One of the benefits of parsing with paxer is that it allows you to see all error messages for the file at once — so, if you have an error that occurs over and over, you have the ability to see it and correct it immediately, rather than incurring the same error message time and time again as you would in NoteTab (see below). However, parsing with paxer can be slow, and you may find it easier to view/fix file errors in the Windows environment, in which case you can parse using NoteTab.


Parsing in NoteTab Pro:

  1. To parse using NoteTab, you will have to transfer your file from the Etext server to your local PC. To do this, open up SecureFX and log in to using your user ID and password. Locate your file in your working directory on the Etext server, and drag it into the C:\etext\document folder on your local machine.

  2. From the Windows desktop, click to open NoteTab Pro. When the program opens, go into the File menu and select Open. Locate your file in C:\etext\document, click on it, and then hit Open.

  3. To parse the file, click on XML parse in the clip library on the left of the screen. A new window containing the file error.txt will open, looking something like this:

               Error Message
               URL: file:///C:/etext/document/filename
               Line 00013: Text where error occurs
               Pos 00020: Position of error on line

    Thus, in this file at line 13, position 20, you will see your file’s first error. To move this line of the text, go back into the window with your file, open up the Search menu, select Go to Line, type the line number and hit OK.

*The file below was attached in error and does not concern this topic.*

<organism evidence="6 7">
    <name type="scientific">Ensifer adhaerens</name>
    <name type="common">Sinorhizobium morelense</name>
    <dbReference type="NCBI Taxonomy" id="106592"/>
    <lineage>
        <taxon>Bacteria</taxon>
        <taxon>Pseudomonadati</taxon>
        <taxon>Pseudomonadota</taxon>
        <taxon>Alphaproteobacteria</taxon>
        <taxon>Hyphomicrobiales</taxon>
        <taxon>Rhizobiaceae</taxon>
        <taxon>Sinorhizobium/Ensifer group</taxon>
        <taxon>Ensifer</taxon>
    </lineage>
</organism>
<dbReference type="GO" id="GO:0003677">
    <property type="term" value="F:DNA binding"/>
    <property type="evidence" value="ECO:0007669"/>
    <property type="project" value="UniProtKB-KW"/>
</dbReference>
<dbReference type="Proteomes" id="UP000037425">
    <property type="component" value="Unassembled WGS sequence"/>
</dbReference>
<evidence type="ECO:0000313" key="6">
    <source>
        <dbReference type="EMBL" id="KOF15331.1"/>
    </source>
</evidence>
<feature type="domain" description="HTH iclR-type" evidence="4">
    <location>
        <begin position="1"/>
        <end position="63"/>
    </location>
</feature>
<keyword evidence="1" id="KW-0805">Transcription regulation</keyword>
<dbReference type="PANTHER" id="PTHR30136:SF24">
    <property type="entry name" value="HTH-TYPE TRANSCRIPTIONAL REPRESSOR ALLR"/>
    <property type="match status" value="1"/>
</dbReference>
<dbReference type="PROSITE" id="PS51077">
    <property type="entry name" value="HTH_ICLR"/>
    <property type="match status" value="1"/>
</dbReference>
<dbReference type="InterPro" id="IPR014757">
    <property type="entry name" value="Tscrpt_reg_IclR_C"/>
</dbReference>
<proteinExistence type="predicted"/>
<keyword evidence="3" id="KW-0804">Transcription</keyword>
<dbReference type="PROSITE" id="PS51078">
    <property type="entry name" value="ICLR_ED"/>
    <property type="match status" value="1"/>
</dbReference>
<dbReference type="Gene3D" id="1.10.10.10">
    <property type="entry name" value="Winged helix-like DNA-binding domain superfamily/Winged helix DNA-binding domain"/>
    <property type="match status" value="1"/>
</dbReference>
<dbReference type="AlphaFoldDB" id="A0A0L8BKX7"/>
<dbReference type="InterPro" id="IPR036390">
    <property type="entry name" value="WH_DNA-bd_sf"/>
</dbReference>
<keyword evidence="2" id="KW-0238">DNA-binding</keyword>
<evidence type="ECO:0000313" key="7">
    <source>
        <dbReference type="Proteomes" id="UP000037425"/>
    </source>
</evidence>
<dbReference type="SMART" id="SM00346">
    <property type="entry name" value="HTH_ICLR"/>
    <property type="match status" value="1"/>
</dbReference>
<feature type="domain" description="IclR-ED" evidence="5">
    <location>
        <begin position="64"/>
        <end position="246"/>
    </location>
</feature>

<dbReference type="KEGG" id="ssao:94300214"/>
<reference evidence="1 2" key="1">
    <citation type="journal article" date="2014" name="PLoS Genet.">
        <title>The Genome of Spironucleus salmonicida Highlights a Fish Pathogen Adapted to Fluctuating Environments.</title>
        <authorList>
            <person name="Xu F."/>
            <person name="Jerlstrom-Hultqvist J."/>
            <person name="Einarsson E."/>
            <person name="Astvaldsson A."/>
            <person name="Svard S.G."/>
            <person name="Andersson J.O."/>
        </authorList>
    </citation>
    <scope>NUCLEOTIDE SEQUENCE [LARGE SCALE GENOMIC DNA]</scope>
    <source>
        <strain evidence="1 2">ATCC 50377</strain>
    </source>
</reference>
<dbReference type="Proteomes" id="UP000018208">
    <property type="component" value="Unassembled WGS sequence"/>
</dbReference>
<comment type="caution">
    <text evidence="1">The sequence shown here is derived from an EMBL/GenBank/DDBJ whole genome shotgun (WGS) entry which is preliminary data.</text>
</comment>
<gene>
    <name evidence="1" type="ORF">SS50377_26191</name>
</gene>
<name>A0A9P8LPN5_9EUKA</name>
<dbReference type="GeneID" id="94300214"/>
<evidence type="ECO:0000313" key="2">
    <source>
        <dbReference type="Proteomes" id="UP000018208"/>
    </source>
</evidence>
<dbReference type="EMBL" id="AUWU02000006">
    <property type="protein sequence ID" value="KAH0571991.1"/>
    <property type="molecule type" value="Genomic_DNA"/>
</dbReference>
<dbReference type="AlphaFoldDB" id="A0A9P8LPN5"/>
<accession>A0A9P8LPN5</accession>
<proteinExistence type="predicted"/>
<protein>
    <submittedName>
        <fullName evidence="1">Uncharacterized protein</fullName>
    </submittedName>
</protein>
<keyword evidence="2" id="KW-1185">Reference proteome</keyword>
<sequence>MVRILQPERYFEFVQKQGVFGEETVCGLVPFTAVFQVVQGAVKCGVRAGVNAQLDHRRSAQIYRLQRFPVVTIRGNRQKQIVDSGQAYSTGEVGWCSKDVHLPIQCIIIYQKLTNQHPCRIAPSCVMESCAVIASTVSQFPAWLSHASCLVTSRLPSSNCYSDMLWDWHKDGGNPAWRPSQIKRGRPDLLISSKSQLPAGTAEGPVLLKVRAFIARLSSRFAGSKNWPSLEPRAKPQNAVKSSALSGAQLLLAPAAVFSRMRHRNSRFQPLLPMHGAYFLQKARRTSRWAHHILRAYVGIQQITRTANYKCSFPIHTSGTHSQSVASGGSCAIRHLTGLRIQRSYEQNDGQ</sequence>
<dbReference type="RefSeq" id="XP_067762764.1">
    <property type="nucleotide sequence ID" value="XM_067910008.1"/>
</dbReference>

4. NoteTab only shows you one error at a time, so after correcting your first error, hit XML parse again and the next one will show up in the error.txt window. Once you have corrected all the errors in your file, clicking on XML parse in NoteTab will produce only a line that contains the file path and name of your text: i.e. C:\etext\document\filename . At this point, re-upload the file onto your home directory in the Etext server using SecureFX.


Share Your Joy

When you have eliminated all parsing errors, email the assistant director, Cindy Speer, , informing her that the text is ready. In your message, include the text ID and location, and the names and location of any associated jpg and gif images.

Cindy will compress the file for your to check in an internet browser. You can view the file by going to the Modern English Collection page and clicking on any publicly available text. Then replace the text ID in the URL with your file’s text ID, and hit ENTER. Check for any additional errors, correct them, and email again when the text is finalized.

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By Andrew Rouner and Matthew Gibson
Revised Cindy Speer, 2004